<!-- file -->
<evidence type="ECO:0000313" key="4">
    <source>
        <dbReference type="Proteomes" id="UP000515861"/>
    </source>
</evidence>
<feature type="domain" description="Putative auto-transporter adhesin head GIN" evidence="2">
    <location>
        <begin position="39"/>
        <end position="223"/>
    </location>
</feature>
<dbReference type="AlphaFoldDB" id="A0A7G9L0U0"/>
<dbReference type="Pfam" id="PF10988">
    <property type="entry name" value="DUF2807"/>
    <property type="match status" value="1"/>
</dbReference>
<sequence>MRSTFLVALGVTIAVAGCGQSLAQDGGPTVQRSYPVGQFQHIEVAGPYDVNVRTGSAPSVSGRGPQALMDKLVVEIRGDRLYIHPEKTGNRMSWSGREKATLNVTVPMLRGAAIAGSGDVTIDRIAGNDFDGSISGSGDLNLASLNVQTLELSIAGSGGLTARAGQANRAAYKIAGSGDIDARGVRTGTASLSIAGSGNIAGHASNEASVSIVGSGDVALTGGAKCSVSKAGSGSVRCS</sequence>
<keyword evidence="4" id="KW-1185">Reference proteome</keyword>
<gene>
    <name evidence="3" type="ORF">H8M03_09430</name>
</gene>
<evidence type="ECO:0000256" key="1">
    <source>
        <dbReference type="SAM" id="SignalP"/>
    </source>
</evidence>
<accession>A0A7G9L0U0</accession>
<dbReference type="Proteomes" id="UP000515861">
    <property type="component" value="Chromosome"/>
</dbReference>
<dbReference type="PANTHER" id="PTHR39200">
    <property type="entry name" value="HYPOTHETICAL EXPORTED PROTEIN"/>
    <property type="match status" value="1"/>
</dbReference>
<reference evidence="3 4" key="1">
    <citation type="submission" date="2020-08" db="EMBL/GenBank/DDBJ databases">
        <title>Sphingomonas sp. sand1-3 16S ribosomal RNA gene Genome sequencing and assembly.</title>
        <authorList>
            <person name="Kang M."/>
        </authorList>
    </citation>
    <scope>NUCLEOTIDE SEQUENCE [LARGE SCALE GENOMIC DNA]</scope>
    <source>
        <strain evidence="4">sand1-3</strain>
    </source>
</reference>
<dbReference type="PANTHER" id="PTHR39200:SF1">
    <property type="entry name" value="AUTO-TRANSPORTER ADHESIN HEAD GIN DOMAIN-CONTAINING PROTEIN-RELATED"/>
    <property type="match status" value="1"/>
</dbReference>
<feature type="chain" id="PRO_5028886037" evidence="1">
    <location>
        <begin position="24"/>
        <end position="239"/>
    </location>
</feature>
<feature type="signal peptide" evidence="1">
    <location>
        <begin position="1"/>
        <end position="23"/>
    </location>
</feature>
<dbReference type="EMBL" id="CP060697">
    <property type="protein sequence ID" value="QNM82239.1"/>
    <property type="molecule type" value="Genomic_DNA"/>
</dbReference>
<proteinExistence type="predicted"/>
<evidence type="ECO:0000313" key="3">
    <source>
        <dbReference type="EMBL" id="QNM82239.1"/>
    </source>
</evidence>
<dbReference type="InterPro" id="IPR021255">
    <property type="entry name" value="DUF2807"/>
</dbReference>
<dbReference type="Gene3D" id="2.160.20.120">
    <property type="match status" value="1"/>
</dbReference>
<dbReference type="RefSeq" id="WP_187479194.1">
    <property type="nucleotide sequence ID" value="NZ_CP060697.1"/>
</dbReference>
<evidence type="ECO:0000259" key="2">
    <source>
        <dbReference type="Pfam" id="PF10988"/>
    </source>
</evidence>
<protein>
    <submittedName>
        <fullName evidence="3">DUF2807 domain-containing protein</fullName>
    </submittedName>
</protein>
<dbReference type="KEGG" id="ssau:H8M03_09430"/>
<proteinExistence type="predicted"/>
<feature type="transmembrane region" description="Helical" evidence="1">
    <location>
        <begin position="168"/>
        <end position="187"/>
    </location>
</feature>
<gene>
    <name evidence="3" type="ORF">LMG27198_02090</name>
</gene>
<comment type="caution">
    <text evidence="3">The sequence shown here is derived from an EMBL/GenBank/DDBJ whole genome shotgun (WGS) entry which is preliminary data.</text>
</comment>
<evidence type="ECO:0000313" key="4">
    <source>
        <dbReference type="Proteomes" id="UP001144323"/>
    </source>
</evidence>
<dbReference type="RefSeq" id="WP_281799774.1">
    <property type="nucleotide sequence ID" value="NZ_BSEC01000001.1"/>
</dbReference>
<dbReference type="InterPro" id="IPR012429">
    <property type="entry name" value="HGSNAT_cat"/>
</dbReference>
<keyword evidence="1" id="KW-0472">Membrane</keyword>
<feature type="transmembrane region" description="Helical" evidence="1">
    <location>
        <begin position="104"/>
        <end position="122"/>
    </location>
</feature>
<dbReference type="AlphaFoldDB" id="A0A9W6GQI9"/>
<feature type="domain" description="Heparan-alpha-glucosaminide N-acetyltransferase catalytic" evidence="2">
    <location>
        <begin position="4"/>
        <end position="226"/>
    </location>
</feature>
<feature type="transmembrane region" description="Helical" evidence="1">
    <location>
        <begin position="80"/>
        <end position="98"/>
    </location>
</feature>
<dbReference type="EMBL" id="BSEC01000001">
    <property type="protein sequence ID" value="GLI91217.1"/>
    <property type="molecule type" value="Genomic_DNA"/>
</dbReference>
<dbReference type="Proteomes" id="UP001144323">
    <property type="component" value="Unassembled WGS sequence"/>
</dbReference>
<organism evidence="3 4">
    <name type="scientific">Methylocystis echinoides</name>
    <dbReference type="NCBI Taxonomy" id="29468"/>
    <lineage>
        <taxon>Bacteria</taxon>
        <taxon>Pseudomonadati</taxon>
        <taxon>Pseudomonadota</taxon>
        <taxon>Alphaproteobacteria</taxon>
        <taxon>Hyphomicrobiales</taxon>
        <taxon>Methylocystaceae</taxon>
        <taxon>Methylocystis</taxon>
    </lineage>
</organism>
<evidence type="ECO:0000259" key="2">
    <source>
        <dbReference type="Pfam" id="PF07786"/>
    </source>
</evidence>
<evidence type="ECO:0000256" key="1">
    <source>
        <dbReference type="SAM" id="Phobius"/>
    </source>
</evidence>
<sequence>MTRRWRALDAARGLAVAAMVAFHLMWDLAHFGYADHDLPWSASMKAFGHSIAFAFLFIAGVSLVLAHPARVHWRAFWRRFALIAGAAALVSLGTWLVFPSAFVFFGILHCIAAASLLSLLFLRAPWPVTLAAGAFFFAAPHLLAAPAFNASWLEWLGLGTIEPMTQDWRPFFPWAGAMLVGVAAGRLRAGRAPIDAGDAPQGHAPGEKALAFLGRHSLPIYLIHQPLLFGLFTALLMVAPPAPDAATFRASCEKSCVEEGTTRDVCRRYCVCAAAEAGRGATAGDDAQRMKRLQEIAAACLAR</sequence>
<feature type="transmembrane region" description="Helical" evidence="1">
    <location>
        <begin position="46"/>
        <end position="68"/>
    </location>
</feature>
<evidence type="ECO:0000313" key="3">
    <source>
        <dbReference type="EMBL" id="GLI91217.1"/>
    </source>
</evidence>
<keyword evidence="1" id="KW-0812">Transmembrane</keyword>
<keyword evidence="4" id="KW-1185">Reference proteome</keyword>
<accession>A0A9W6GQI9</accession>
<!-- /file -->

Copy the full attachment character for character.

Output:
<evidence type="ECO:0000313" key="4">
    <source>
        <dbReference type="Proteomes" id="UP000515861"/>
    </source>
</evidence>
<feature type="domain" description="Putative auto-transporter adhesin head GIN" evidence="2">
    <location>
        <begin position="39"/>
        <end position="223"/>
    </location>
</feature>
<dbReference type="AlphaFoldDB" id="A0A7G9L0U0"/>
<dbReference type="Pfam" id="PF10988">
    <property type="entry name" value="DUF2807"/>
    <property type="match status" value="1"/>
</dbReference>
<sequence>MRSTFLVALGVTIAVAGCGQSLAQDGGPTVQRSYPVGQFQHIEVAGPYDVNVRTGSAPSVSGRGPQALMDKLVVEIRGDRLYIHPEKTGNRMSWSGREKATLNVTVPMLRGAAIAGSGDVTIDRIAGNDFDGSISGSGDLNLASLNVQTLELSIAGSGGLTARAGQANRAAYKIAGSGDIDARGVRTGTASLSIAGSGNIAGHASNEASVSIVGSGDVALTGGAKCSVSKAGSGSVRCS</sequence>
<keyword evidence="4" id="KW-1185">Reference proteome</keyword>
<gene>
    <name evidence="3" type="ORF">H8M03_09430</name>
</gene>
<evidence type="ECO:0000256" key="1">
    <source>
        <dbReference type="SAM" id="SignalP"/>
    </source>
</evidence>
<accession>A0A7G9L0U0</accession>
<dbReference type="Proteomes" id="UP000515861">
    <property type="component" value="Chromosome"/>
</dbReference>
<dbReference type="PANTHER" id="PTHR39200">
    <property type="entry name" value="HYPOTHETICAL EXPORTED PROTEIN"/>
    <property type="match status" value="1"/>
</dbReference>
<reference evidence="3 4" key="1">
    <citation type="submission" date="2020-08" db="EMBL/GenBank/DDBJ databases">
        <title>Sphingomonas sp. sand1-3 16S ribosomal RNA gene Genome sequencing and assembly.</title>
        <authorList>
            <person name="Kang M."/>
        </authorList>
    </citation>
    <scope>NUCLEOTIDE SEQUENCE [LARGE SCALE GENOMIC DNA]</scope>
    <source>
        <strain evidence="4">sand1-3</strain>
    </source>
</reference>
<dbReference type="PANTHER" id="PTHR39200:SF1">
    <property type="entry name" value="AUTO-TRANSPORTER ADHESIN HEAD GIN DOMAIN-CONTAINING PROTEIN-RELATED"/>
    <property type="match status" value="1"/>
</dbReference>
<feature type="chain" id="PRO_5028886037" evidence="1">
    <location>
        <begin position="24"/>
        <end position="239"/>
    </location>
</feature>
<feature type="signal peptide" evidence="1">
    <location>
        <begin position="1"/>
        <end position="23"/>
    </location>
</feature>
<dbReference type="EMBL" id="CP060697">
    <property type="protein sequence ID" value="QNM82239.1"/>
    <property type="molecule type" value="Genomic_DNA"/>
</dbReference>
<proteinExistence type="predicted"/>
<evidence type="ECO:0000313" key="3">
    <source>
        <dbReference type="EMBL" id="QNM82239.1"/>
    </source>
</evidence>
<dbReference type="InterPro" id="IPR021255">
    <property type="entry name" value="DUF2807"/>
</dbReference>
<dbReference type="Gene3D" id="2.160.20.120">
    <property type="match status" value="1"/>
</dbReference>
<dbReference type="RefSeq" id="WP_187479194.1">
    <property type="nucleotide sequence ID" value="NZ_CP060697.1"/>
</dbReference>
<evidence type="ECO:0000259" key="2">
    <source>
        <dbReference type="Pfam" id="PF10988"/>
    </source>
</evidence>
<protein>
    <submittedName>
        <fullName evidence="3">DUF2807 domain-containing protein</fullName>
    </submittedName>
</protein>
<dbReference type="KEGG" id="ssau:H8M03_09430"/>
<proteinExistence type="predicted"/>
<feature type="transmembrane region" description="Helical" evidence="1">
    <location>
        <begin position="168"/>
        <end position="187"/>
    </location>
</feature>
<gene>
    <name evidence="3" type="ORF">LMG27198_02090</name>
</gene>
<comment type="caution">
    <text evidence="3">The sequence shown here is derived from an EMBL/GenBank/DDBJ whole genome shotgun (WGS) entry which is preliminary data.</text>
</comment>
<evidence type="ECO:0000313" key="4">
    <source>
        <dbReference type="Proteomes" id="UP001144323"/>
    </source>
</evidence>
<dbReference type="RefSeq" id="WP_281799774.1">
    <property type="nucleotide sequence ID" value="NZ_BSEC01000001.1"/>
</dbReference>
<dbReference type="InterPro" id="IPR012429">
    <property type="entry name" value="HGSNAT_cat"/>
</dbReference>
<keyword evidence="1" id="KW-0472">Membrane</keyword>
<feature type="transmembrane region" description="Helical" evidence="1">
    <location>
        <begin position="104"/>
        <end position="122"/>
    </location>
</feature>
<dbReference type="AlphaFoldDB" id="A0A9W6GQI9"/>
<feature type="domain" description="Heparan-alpha-glucosaminide N-acetyltransferase catalytic" evidence="2">
    <location>
        <begin position="4"/>
        <end position="226"/>
    </location>
</feature>
<feature type="transmembrane region" description="Helical" evidence="1">
    <location>
        <begin position="80"/>
        <end position="98"/>
    </location>
</feature>
<dbReference type="EMBL" id="BSEC01000001">
    <property type="protein sequence ID" value="GLI91217.1"/>
    <property type="molecule type" value="Genomic_DNA"/>
</dbReference>
<dbReference type="Proteomes" id="UP001144323">
    <property type="component" value="Unassembled WGS sequence"/>
</dbReference>
<organism evidence="3 4">
    <name type="scientific">Methylocystis echinoides</name>
    <dbReference type="NCBI Taxonomy" id="29468"/>
    <lineage>
        <taxon>Bacteria</taxon>
        <taxon>Pseudomonadati</taxon>
        <taxon>Pseudomonadota</taxon>
        <taxon>Alphaproteobacteria</taxon>
        <taxon>Hyphomicrobiales</taxon>
        <taxon>Methylocystaceae</taxon>
        <taxon>Methylocystis</taxon>
    </lineage>
</organism>
<evidence type="ECO:0000259" key="2">
    <source>
        <dbReference type="Pfam" id="PF07786"/>
    </source>
</evidence>
<evidence type="ECO:0000256" key="1">
    <source>
        <dbReference type="SAM" id="Phobius"/>
    </source>
</evidence>
<sequence>MTRRWRALDAARGLAVAAMVAFHLMWDLAHFGYADHDLPWSASMKAFGHSIAFAFLFIAGVSLVLAHPARVHWRAFWRRFALIAGAAALVSLGTWLVFPSAFVFFGILHCIAAASLLSLLFLRAPWPVTLAAGAFFFAAPHLLAAPAFNASWLEWLGLGTIEPMTQDWRPFFPWAGAMLVGVAAGRLRAGRAPIDAGDAPQGHAPGEKALAFLGRHSLPIYLIHQPLLFGLFTALLMVAPPAPDAATFRASCEKSCVEEGTTRDVCRRYCVCAAAEAGRGATAGDDAQRMKRLQEIAAACLAR</sequence>
<feature type="transmembrane region" description="Helical" evidence="1">
    <location>
        <begin position="46"/>
        <end position="68"/>
    </location>
</feature>
<evidence type="ECO:0000313" key="3">
    <source>
        <dbReference type="EMBL" id="GLI91217.1"/>
    </source>
</evidence>
<keyword evidence="1" id="KW-0812">Transmembrane</keyword>
<keyword evidence="4" id="KW-1185">Reference proteome</keyword>
<accession>A0A9W6GQI9</accession>